It was more than a mere interference with the process of ordinary thinking. This he had known at least since he became something of a frustrated Latin student, immediately on his first day of class, and then known much more thoroughly from the time he began law studies. As he was to learn later, the ligature of the faculties, that impediment which simply hurls a soul on to a notable rung of the ladder of perfection, had taken an irremediable hold on his mind. But this had hardly been unpleasant. Indeed, it was more like a comforting, quietly joyful, stupidity that still let every form of life about the campus, including the law school and its populace, be utterly acceptable and the only place to be, yet without any indication whatsover that he was about to become a scholar of the Law. His sense of the intellectual life continued to come from literature.
But this intrusion was unquestionably a bitter thing. It was as if someone was quietly filing on his brain and ragging his spirit, so that he felt that there was nothing worth knowing and nothing in all of life worth tasting. He was puzzled, and somewhat frightened, and on re-entering the house, not much comforted by rejoining the company of his grandparents. It took something of an effort to relate to them, and he was relieved that they, like he, were off to bed.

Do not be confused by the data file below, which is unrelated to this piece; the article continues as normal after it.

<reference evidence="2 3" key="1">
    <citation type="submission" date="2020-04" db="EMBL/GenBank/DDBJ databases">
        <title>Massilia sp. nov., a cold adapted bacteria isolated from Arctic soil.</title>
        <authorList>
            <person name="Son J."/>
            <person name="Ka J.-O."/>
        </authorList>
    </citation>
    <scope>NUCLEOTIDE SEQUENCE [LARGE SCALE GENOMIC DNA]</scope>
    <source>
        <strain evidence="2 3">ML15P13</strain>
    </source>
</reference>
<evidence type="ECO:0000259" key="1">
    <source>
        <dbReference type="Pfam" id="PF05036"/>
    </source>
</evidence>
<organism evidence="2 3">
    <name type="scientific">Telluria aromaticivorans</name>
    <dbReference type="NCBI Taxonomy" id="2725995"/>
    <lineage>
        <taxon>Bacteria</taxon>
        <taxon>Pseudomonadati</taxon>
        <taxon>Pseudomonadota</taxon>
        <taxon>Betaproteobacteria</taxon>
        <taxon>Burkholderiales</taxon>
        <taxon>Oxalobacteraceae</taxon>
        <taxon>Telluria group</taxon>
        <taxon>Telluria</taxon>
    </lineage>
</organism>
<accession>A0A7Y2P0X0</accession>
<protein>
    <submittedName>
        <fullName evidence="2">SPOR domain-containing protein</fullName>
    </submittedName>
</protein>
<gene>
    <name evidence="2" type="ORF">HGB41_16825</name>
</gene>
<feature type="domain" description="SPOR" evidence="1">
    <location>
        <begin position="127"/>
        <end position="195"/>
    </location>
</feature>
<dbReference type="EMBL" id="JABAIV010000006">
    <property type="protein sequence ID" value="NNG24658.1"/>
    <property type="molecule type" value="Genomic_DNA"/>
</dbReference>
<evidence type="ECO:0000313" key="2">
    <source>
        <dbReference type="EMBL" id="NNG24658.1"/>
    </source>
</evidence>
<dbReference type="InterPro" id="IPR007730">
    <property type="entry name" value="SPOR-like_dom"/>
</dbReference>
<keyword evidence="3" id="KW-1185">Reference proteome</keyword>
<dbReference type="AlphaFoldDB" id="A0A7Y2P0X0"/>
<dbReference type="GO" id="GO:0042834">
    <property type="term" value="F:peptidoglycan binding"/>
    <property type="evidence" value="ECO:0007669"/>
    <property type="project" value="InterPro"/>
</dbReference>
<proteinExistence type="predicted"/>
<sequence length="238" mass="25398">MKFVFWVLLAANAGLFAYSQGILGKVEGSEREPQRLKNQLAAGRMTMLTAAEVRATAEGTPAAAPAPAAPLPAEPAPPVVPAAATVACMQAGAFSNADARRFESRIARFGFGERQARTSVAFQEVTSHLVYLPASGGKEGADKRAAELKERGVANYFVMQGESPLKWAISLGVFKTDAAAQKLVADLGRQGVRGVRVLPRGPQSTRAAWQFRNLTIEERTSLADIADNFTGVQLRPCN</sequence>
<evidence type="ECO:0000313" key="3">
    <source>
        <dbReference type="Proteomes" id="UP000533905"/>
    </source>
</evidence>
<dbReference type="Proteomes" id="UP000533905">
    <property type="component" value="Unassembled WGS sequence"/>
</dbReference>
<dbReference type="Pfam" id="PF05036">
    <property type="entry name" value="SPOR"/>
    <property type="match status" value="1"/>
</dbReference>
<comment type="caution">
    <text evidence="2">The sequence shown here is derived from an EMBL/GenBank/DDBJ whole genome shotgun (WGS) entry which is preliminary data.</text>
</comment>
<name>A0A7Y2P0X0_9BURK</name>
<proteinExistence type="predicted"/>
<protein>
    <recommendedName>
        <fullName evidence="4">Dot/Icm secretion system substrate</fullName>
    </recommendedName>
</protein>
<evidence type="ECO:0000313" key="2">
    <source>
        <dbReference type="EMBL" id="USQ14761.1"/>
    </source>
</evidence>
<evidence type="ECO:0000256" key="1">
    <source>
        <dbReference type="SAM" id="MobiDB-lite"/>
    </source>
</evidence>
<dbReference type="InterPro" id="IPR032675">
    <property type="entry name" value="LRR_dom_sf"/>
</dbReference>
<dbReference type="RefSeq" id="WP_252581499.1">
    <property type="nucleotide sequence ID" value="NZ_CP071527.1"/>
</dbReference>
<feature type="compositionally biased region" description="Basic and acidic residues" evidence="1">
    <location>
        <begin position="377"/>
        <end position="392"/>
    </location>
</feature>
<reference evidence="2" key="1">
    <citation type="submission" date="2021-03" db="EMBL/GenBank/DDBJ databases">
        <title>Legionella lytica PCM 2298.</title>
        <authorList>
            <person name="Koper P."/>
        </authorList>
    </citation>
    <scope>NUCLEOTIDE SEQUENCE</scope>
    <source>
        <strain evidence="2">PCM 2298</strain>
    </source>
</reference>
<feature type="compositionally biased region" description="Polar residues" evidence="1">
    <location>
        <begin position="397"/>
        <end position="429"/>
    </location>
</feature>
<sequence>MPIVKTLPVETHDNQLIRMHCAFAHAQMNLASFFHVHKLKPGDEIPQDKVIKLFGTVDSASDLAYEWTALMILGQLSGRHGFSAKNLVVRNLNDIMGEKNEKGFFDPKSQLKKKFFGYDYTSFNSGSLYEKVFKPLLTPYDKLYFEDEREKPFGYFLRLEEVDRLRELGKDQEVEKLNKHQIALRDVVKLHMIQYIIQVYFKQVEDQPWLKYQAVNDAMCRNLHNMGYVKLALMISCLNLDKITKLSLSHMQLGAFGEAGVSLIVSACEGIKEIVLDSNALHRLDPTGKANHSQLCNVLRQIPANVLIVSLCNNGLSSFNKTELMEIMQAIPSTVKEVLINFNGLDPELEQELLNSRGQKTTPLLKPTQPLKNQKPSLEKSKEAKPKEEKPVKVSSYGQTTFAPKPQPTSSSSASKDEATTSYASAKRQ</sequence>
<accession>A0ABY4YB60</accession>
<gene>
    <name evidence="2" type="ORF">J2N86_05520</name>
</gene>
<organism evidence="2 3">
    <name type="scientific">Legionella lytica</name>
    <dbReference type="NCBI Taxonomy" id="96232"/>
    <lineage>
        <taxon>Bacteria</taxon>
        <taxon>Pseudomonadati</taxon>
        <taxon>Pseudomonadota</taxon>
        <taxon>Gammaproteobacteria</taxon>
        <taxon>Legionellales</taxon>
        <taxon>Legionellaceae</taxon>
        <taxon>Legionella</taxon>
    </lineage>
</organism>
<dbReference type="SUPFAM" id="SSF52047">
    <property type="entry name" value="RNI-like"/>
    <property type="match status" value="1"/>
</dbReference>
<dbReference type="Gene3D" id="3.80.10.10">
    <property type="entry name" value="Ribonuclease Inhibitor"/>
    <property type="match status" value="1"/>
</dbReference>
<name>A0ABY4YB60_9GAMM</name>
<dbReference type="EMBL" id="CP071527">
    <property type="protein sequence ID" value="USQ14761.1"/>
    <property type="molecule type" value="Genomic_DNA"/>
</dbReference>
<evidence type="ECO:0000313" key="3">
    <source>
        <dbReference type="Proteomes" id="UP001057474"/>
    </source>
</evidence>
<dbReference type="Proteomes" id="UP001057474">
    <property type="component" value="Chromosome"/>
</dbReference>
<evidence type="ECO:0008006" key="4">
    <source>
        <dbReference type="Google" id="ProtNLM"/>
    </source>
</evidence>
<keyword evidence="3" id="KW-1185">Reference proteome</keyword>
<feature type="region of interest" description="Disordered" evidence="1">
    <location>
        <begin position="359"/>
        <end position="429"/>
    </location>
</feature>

But he was only relieved for a little while to find comfort in the sack. His youthful imagination had just nicely gone somewhere it did not really belong, when he found himself in Hell, although not in his body, but in his soul alone. For as long as the exercise took, he did not have a body. He only knew his spirit, and that was unquestionably something he really did not want to know as long as it was in the place it was. He had neither read of nor imagined any pain or horror or darkness like that he had been plunged into, and it seemed to be going on forever, although it is unlikely that it lasted for more than a minute, if that long.
Then it went, and Toby lay quietly for a while before he fell asleep, yet not actually thinking too much about what he had just gone through. It had been a winter and spring of things he had never really read about, or heard about, more joyful and inspiring than otherwise, so this must have been just one more first exposure to the whole story of what it meant to be his kind of writer, whenever he could figure out what that was. When he started back to the city in the morning, he was especially conscious of how beautiful the forest was along the highway to the Gibson ferry, and really did not remember at all what had happened to him during the night, so high and wide and appreciative of creation flew his soul for the moment.

1 comment:

Southview said...

Ken..... Are you telling us that, in Heaven there is no BEER? :~)